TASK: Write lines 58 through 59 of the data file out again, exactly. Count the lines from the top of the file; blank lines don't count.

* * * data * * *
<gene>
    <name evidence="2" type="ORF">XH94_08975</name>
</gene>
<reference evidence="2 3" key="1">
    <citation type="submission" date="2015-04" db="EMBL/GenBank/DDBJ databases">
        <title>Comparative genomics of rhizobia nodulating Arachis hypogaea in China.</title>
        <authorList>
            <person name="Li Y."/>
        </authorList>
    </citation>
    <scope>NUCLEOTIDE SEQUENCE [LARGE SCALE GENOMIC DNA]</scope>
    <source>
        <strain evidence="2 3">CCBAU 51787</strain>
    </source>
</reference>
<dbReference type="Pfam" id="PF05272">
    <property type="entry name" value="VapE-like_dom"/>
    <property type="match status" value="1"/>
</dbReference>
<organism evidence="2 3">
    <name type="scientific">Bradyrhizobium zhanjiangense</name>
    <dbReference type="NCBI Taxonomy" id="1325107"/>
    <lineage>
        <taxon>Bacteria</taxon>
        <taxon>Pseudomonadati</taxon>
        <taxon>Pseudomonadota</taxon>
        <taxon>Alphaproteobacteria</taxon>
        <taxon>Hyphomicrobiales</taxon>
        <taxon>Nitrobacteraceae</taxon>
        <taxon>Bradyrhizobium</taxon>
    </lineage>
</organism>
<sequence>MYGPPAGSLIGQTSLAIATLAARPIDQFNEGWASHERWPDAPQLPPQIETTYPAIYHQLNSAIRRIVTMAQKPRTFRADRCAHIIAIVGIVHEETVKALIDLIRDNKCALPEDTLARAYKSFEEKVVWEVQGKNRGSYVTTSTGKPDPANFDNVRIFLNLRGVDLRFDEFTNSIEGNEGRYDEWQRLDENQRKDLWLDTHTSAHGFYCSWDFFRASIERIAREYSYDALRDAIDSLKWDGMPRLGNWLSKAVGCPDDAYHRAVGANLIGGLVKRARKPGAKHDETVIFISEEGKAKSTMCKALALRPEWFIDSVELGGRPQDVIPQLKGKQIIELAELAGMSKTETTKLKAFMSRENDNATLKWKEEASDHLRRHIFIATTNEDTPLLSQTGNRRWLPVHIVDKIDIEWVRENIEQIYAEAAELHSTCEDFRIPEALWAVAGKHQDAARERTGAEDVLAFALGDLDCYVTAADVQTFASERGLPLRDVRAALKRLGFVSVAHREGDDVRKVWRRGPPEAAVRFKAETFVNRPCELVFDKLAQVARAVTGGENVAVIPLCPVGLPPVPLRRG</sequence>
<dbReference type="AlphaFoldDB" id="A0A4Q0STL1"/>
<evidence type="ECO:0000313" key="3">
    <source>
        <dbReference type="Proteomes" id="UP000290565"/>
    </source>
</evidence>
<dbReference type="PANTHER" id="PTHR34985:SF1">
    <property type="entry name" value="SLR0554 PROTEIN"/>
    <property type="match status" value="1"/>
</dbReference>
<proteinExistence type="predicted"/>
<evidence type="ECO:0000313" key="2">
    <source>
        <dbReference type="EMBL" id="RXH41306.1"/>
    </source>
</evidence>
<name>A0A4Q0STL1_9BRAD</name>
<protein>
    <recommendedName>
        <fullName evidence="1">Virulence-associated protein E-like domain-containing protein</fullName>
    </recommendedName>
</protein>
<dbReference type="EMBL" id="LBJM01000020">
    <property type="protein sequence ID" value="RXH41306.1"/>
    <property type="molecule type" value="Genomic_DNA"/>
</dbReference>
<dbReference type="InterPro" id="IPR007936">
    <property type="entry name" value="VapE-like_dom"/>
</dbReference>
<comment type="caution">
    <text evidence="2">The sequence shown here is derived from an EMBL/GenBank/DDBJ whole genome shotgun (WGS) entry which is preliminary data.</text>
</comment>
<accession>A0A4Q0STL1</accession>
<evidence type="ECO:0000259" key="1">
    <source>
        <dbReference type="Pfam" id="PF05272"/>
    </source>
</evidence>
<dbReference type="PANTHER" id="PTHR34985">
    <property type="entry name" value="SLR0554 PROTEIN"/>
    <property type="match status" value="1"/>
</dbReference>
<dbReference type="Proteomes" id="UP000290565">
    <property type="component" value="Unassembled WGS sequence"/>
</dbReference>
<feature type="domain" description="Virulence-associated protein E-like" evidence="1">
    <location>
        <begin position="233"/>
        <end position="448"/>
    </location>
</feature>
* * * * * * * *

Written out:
    <property type="molecule type" value="Genomic_DNA"/>
</dbReference>